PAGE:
An Apple Support document has revealed that Apple made a very rare change to the production of its A12 and S5 processors last fall. According to the company, Apple upgraded the Secure Enclave in those processors to a second-generation version of the Storage component during the fall of 2020.
For those unfamiliar, the Secure Enclave is a security coprocessor included with almost every Apple device to provide an extra layer of security. All data stored on iPhone, iPad, Mac, Apple Watch, and other Apple devices is encrypted with random private keys, which are only accessible by the Secure Enclave. The Secure Enclave is also responsible for storing the keys that manage sensitive data such as passwords, Apple Pay, and Touch ID/Face ID.
Apple’s specific change here refers to the Secure Storage Component, which is where that data is stored within Apple’s Secure Enclave.
The change in question was first spotted by Andrew Pantyukhin on Twitter. The support document cited appears to have been last updated in February, but the change has flown under the radar until now. Apple says:
Note: A12, A13, S4, and S5 products first released in Fall 2020 have a 2nd-generation Secure Storage Component; while earlier products based on these SoCs have 1st-generation Secure Storage Component.
This seemingly means that the following products are equipped with the second-generation Secure Enclave, despite not featuring the newest A14 and S6 processors:
- HomePod mini – S5 processor and 2nd-generation Secure Storage Component
- Apple Watch SE – S5 processor and 2nd-generation Secure Storage Component
- iPad (8th generation) – A12 processor and 2nd-generation Secure Storage Component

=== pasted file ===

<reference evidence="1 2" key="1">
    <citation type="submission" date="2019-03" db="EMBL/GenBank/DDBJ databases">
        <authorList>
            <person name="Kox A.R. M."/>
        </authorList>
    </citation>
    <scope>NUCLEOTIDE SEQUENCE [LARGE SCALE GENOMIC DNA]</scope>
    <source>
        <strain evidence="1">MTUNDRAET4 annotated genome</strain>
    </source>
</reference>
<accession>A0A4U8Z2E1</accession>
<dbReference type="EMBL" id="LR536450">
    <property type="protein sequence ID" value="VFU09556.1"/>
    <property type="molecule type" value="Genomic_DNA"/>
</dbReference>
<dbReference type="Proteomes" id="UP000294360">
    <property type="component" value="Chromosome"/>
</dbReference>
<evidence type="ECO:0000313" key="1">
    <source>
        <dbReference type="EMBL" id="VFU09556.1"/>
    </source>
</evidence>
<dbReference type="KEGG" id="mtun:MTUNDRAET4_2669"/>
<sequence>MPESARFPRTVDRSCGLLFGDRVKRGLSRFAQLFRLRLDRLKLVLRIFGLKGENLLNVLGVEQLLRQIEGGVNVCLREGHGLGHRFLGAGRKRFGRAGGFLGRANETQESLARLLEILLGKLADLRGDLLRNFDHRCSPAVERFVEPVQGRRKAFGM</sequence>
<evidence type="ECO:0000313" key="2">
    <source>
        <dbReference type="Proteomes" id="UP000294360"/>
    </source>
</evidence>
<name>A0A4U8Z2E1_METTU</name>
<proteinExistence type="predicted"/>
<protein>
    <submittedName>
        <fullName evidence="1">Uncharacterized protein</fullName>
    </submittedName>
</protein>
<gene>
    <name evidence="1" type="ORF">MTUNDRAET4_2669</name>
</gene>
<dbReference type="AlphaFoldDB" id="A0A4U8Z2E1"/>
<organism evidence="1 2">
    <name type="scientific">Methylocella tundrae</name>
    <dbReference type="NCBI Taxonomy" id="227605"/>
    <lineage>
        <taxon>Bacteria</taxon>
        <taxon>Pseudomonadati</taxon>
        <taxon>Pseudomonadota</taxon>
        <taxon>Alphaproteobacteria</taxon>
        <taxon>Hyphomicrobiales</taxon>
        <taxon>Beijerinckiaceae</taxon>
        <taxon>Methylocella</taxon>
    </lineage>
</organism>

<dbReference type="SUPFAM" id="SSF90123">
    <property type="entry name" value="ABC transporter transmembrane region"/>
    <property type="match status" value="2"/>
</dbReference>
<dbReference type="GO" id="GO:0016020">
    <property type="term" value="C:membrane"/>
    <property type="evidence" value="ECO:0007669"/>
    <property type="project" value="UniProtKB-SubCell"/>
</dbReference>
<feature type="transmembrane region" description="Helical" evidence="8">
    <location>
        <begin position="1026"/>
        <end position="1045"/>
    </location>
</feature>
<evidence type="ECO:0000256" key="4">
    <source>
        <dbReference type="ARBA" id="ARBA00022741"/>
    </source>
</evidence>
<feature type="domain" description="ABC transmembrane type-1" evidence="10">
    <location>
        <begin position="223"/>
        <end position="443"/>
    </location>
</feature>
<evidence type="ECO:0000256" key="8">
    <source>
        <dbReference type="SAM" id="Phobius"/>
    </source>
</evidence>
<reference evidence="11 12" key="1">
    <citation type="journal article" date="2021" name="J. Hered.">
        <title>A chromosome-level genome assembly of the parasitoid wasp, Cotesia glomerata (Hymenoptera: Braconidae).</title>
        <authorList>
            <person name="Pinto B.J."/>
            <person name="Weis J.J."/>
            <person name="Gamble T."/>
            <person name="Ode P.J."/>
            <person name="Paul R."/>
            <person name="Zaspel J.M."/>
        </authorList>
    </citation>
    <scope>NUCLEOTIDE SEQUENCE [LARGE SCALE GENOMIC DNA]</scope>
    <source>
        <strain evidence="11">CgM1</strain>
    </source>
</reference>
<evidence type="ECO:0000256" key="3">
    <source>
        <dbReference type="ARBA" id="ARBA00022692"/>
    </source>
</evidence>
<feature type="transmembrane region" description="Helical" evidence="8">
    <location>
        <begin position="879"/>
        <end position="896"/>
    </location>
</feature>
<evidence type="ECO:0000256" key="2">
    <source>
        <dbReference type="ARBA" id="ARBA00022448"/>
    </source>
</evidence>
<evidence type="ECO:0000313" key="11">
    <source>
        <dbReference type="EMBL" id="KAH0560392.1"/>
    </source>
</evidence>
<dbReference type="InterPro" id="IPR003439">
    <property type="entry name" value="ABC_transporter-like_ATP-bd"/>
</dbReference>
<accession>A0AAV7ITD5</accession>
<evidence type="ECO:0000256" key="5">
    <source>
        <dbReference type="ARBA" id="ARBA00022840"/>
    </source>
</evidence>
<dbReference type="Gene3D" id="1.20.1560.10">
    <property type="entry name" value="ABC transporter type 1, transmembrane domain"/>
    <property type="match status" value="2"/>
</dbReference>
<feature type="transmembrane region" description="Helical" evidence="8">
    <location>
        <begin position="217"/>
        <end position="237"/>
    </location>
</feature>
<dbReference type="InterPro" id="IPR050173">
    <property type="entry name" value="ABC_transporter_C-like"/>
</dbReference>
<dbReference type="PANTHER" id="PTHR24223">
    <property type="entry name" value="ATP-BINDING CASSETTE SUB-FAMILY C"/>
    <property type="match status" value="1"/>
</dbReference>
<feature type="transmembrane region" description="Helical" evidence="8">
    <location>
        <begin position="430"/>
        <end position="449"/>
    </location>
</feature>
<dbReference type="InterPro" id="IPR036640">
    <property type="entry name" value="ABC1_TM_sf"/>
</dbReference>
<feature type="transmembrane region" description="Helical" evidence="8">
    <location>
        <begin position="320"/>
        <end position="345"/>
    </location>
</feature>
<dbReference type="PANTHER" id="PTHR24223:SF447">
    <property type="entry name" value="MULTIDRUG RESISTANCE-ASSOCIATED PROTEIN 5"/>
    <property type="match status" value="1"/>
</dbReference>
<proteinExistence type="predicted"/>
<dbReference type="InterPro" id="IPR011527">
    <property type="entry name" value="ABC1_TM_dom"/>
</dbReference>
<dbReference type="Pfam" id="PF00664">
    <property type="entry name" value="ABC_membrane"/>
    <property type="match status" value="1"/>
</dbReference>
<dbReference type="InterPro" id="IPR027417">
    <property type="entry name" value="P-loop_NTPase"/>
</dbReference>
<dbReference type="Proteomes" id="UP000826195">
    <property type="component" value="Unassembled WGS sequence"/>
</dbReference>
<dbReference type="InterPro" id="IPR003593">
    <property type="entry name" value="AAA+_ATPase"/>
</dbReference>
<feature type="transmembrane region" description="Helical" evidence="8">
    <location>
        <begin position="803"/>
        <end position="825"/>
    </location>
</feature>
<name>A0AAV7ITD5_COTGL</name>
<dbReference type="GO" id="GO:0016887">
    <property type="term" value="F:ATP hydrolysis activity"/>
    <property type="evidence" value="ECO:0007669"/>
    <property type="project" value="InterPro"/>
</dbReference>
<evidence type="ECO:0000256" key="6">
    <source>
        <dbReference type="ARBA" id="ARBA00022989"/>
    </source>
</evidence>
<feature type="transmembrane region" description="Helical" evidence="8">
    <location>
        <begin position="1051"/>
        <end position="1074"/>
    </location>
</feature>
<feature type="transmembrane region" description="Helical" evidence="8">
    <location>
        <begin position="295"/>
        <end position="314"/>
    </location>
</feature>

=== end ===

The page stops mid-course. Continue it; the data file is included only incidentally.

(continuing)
There are a few issues with Apple’s wording on this support document, though. For instance there was no device with the A13 processor inside that was “first released in Fall 2020.” There was also no device with the S4 processor that was “first released in Fall 2020.” In fact, the Apple Watch Series 4 was the only device to feature the S4 processor, and it was discontinued before the Secure Storage Component was upgraded to the second-generation.
Devices first released in Fall 2020 or later are equipped with a 2nd-generation Secure Storage Component. The 2nd-generation Secure Storage Component adds counter lockboxes. Each counter lockbox stores a 128-bit salt, a 128-bit passcode verifier, an 8-bit counter, and an 8-bit maximum attempt value. Access to the counter lockboxes is through an encrypted and authenticated protocol.
Apple’s support document implies that products released before Fall 2020 with these chips, even if they are still being sold by Apple, still use the first-generation Secure Storage Component. This includes the iPhone XR and iPad mini 5, both powered by the A12, and the iPhone SE and iPhone 11, powered by the A13.
It does not appear that Apple has shifted those products to the new Secure Storage Component, even if they are newly-manufactured. It’s also unclear how many units of those devices Apple is still manufacturing, versus selling supply that it had already made.
Apple’s support document here is rather confusing, but what does make sense is that the HomePod mini, Apple Watch SE, and iPad 8, despite their using older Apple processors, still get the latest Secure Enclave technology.
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